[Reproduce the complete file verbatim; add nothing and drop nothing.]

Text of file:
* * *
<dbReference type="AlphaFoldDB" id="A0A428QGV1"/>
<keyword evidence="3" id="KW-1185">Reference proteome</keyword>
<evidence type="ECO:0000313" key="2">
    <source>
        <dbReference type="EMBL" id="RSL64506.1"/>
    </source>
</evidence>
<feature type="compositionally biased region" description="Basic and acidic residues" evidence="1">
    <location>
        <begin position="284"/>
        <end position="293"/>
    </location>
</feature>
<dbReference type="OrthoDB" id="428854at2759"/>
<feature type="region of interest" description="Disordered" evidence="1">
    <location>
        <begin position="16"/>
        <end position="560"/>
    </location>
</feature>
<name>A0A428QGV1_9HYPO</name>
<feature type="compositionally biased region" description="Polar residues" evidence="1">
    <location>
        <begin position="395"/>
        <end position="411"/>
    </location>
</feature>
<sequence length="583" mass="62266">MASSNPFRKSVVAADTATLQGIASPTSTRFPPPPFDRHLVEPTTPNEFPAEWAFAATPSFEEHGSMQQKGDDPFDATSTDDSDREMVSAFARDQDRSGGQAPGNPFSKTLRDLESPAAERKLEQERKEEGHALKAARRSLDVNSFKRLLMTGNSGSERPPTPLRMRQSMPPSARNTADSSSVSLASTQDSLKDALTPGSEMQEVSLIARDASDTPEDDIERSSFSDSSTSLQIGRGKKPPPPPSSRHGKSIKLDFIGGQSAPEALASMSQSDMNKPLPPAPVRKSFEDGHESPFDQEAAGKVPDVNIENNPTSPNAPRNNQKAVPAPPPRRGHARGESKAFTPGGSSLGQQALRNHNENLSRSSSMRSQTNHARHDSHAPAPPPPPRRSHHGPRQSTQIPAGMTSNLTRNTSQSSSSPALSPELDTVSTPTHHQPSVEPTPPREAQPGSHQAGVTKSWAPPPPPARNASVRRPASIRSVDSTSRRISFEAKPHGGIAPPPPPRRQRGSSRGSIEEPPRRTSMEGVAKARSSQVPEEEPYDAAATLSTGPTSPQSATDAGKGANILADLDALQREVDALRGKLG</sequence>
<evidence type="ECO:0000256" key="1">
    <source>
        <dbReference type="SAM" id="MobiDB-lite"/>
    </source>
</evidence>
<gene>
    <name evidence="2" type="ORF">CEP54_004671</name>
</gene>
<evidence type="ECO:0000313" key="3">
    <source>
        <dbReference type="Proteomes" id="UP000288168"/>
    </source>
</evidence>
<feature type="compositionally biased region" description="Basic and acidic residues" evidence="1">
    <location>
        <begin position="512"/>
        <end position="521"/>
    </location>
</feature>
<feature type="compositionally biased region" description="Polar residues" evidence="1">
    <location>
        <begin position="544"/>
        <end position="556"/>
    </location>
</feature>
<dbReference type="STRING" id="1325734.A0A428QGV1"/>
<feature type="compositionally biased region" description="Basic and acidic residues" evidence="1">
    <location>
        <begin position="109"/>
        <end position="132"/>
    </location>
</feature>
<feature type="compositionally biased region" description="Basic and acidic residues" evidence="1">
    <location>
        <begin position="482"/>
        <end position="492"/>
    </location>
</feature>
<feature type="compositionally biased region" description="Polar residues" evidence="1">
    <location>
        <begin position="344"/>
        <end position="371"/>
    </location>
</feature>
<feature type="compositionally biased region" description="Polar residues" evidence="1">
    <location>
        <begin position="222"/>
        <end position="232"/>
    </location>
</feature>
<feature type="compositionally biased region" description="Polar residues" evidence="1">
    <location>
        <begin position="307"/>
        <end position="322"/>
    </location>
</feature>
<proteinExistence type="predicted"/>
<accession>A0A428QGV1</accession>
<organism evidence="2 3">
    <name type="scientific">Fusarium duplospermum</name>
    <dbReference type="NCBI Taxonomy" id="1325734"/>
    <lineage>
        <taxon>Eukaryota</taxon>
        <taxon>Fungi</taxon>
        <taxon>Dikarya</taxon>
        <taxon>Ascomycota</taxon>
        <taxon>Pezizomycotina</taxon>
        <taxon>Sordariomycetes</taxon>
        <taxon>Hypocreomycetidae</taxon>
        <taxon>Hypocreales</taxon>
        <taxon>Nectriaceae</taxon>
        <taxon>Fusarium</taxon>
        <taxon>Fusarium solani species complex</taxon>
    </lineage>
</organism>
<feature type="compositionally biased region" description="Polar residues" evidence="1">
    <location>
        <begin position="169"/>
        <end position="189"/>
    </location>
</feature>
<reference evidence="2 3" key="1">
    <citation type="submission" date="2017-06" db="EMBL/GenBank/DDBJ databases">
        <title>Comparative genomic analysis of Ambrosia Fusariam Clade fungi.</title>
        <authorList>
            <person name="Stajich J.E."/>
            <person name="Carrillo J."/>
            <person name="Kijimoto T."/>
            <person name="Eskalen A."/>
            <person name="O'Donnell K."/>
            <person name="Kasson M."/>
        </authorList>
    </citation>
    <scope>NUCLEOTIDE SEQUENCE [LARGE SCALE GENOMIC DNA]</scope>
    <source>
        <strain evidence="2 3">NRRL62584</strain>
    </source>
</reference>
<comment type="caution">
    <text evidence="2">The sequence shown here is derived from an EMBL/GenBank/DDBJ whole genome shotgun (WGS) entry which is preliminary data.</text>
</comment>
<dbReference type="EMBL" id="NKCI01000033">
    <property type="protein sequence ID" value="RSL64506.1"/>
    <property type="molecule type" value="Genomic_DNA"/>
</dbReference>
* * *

<dbReference type="AlphaFoldDB" id="A0A428QGV1"/>
<keyword evidence="3" id="KW-1185">Reference proteome</keyword>
<evidence type="ECO:0000313" key="2">
    <source>
        <dbReference type="EMBL" id="RSL64506.1"/>
    </source>
</evidence>
<feature type="compositionally biased region" description="Basic and acidic residues" evidence="1">
    <location>
        <begin position="284"/>
        <end position="293"/>
    </location>
</feature>
<dbReference type="OrthoDB" id="428854at2759"/>
<feature type="region of interest" description="Disordered" evidence="1">
    <location>
        <begin position="16"/>
        <end position="560"/>
    </location>
</feature>
<name>A0A428QGV1_9HYPO</name>
<feature type="compositionally biased region" description="Polar residues" evidence="1">
    <location>
        <begin position="395"/>
        <end position="411"/>
    </location>
</feature>
<sequence length="583" mass="62266">MASSNPFRKSVVAADTATLQGIASPTSTRFPPPPFDRHLVEPTTPNEFPAEWAFAATPSFEEHGSMQQKGDDPFDATSTDDSDREMVSAFARDQDRSGGQAPGNPFSKTLRDLESPAAERKLEQERKEEGHALKAARRSLDVNSFKRLLMTGNSGSERPPTPLRMRQSMPPSARNTADSSSVSLASTQDSLKDALTPGSEMQEVSLIARDASDTPEDDIERSSFSDSSTSLQIGRGKKPPPPPSSRHGKSIKLDFIGGQSAPEALASMSQSDMNKPLPPAPVRKSFEDGHESPFDQEAAGKVPDVNIENNPTSPNAPRNNQKAVPAPPPRRGHARGESKAFTPGGSSLGQQALRNHNENLSRSSSMRSQTNHARHDSHAPAPPPPPRRSHHGPRQSTQIPAGMTSNLTRNTSQSSSSPALSPELDTVSTPTHHQPSVEPTPPREAQPGSHQAGVTKSWAPPPPPARNASVRRPASIRSVDSTSRRISFEAKPHGGIAPPPPPRRQRGSSRGSIEEPPRRTSMEGVAKARSSQVPEEEPYDAAATLSTGPTSPQSATDAGKGANILADLDALQREVDALRGKLG</sequence>
<evidence type="ECO:0000256" key="1">
    <source>
        <dbReference type="SAM" id="MobiDB-lite"/>
    </source>
</evidence>
<gene>
    <name evidence="2" type="ORF">CEP54_004671</name>
</gene>
<evidence type="ECO:0000313" key="3">
    <source>
        <dbReference type="Proteomes" id="UP000288168"/>
    </source>
</evidence>
<feature type="compositionally biased region" description="Basic and acidic residues" evidence="1">
    <location>
        <begin position="512"/>
        <end position="521"/>
    </location>
</feature>
<feature type="compositionally biased region" description="Polar residues" evidence="1">
    <location>
        <begin position="544"/>
        <end position="556"/>
    </location>
</feature>
<dbReference type="STRING" id="1325734.A0A428QGV1"/>
<feature type="compositionally biased region" description="Basic and acidic residues" evidence="1">
    <location>
        <begin position="109"/>
        <end position="132"/>
    </location>
</feature>
<feature type="compositionally biased region" description="Basic and acidic residues" evidence="1">
    <location>
        <begin position="482"/>
        <end position="492"/>
    </location>
</feature>
<feature type="compositionally biased region" description="Polar residues" evidence="1">
    <location>
        <begin position="344"/>
        <end position="371"/>
    </location>
</feature>
<feature type="compositionally biased region" description="Polar residues" evidence="1">
    <location>
        <begin position="222"/>
        <end position="232"/>
    </location>
</feature>
<feature type="compositionally biased region" description="Polar residues" evidence="1">
    <location>
        <begin position="307"/>
        <end position="322"/>
    </location>
</feature>
<proteinExistence type="predicted"/>
<accession>A0A428QGV1</accession>
<organism evidence="2 3">
    <name type="scientific">Fusarium duplospermum</name>
    <dbReference type="NCBI Taxonomy" id="1325734"/>
    <lineage>
        <taxon>Eukaryota</taxon>
        <taxon>Fungi</taxon>
        <taxon>Dikarya</taxon>
        <taxon>Ascomycota</taxon>
        <taxon>Pezizomycotina</taxon>
        <taxon>Sordariomycetes</taxon>
        <taxon>Hypocreomycetidae</taxon>
        <taxon>Hypocreales</taxon>
        <taxon>Nectriaceae</taxon>
        <taxon>Fusarium</taxon>
        <taxon>Fusarium solani species complex</taxon>
    </lineage>
</organism>
<feature type="compositionally biased region" description="Polar residues" evidence="1">
    <location>
        <begin position="169"/>
        <end position="189"/>
    </location>
</feature>
<reference evidence="2 3" key="1">
    <citation type="submission" date="2017-06" db="EMBL/GenBank/DDBJ databases">
        <title>Comparative genomic analysis of Ambrosia Fusariam Clade fungi.</title>
        <authorList>
            <person name="Stajich J.E."/>
            <person name="Carrillo J."/>
            <person name="Kijimoto T."/>
            <person name="Eskalen A."/>
            <person name="O'Donnell K."/>
            <person name="Kasson M."/>
        </authorList>
    </citation>
    <scope>NUCLEOTIDE SEQUENCE [LARGE SCALE GENOMIC DNA]</scope>
    <source>
        <strain evidence="2 3">NRRL62584</strain>
    </source>
</reference>
<comment type="caution">
    <text evidence="2">The sequence shown here is derived from an EMBL/GenBank/DDBJ whole genome shotgun (WGS) entry which is preliminary data.</text>
</comment>
<dbReference type="EMBL" id="NKCI01000033">
    <property type="protein sequence ID" value="RSL64506.1"/>
    <property type="molecule type" value="Genomic_DNA"/>
</dbReference>